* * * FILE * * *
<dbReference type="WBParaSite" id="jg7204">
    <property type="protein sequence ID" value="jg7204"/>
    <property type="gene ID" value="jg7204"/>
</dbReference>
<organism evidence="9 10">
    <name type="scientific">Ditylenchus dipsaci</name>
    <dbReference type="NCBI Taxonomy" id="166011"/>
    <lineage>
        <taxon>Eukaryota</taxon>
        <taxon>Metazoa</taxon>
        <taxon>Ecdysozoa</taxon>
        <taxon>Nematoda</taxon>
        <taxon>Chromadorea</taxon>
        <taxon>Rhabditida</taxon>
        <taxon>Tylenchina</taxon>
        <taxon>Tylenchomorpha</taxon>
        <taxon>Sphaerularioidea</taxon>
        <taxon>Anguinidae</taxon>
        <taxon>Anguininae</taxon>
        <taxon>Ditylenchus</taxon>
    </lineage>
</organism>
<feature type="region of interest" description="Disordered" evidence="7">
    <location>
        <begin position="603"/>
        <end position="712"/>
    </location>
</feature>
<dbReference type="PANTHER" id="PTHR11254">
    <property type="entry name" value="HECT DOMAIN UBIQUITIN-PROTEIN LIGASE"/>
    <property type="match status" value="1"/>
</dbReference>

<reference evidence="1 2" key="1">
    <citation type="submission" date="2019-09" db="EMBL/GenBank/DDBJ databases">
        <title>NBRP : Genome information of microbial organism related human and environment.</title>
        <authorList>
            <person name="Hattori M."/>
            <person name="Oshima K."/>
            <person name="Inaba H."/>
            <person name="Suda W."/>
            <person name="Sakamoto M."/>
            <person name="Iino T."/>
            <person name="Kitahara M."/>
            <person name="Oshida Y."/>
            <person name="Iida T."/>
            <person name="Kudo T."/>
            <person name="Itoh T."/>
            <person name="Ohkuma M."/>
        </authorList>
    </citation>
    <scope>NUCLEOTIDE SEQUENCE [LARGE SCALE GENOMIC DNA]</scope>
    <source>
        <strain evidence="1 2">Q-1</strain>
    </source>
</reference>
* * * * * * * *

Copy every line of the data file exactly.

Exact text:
<dbReference type="WBParaSite" id="jg7204">
    <property type="protein sequence ID" value="jg7204"/>
    <property type="gene ID" value="jg7204"/>
</dbReference>
<organism evidence="9 10">
    <name type="scientific">Ditylenchus dipsaci</name>
    <dbReference type="NCBI Taxonomy" id="166011"/>
    <lineage>
        <taxon>Eukaryota</taxon>
        <taxon>Metazoa</taxon>
        <taxon>Ecdysozoa</taxon>
        <taxon>Nematoda</taxon>
        <taxon>Chromadorea</taxon>
        <taxon>Rhabditida</taxon>
        <taxon>Tylenchina</taxon>
        <taxon>Tylenchomorpha</taxon>
        <taxon>Sphaerularioidea</taxon>
        <taxon>Anguinidae</taxon>
        <taxon>Anguininae</taxon>
        <taxon>Ditylenchus</taxon>
    </lineage>
</organism>
<feature type="region of interest" description="Disordered" evidence="7">
    <location>
        <begin position="603"/>
        <end position="712"/>
    </location>
</feature>
<dbReference type="PANTHER" id="PTHR11254">
    <property type="entry name" value="HECT DOMAIN UBIQUITIN-PROTEIN LIGASE"/>
    <property type="match status" value="1"/>
</dbReference>

<reference evidence="1 2" key="1">
    <citation type="submission" date="2019-09" db="EMBL/GenBank/DDBJ databases">
        <title>NBRP : Genome information of microbial organism related human and environment.</title>
        <authorList>
            <person name="Hattori M."/>
            <person name="Oshima K."/>
            <person name="Inaba H."/>
            <person name="Suda W."/>
            <person name="Sakamoto M."/>
            <person name="Iino T."/>
            <person name="Kitahara M."/>
            <person name="Oshida Y."/>
            <person name="Iida T."/>
            <person name="Kudo T."/>
            <person name="Itoh T."/>
            <person name="Ohkuma M."/>
        </authorList>
    </citation>
    <scope>NUCLEOTIDE SEQUENCE [LARGE SCALE GENOMIC DNA]</scope>
    <source>
        <strain evidence="1 2">Q-1</strain>
    </source>
</reference>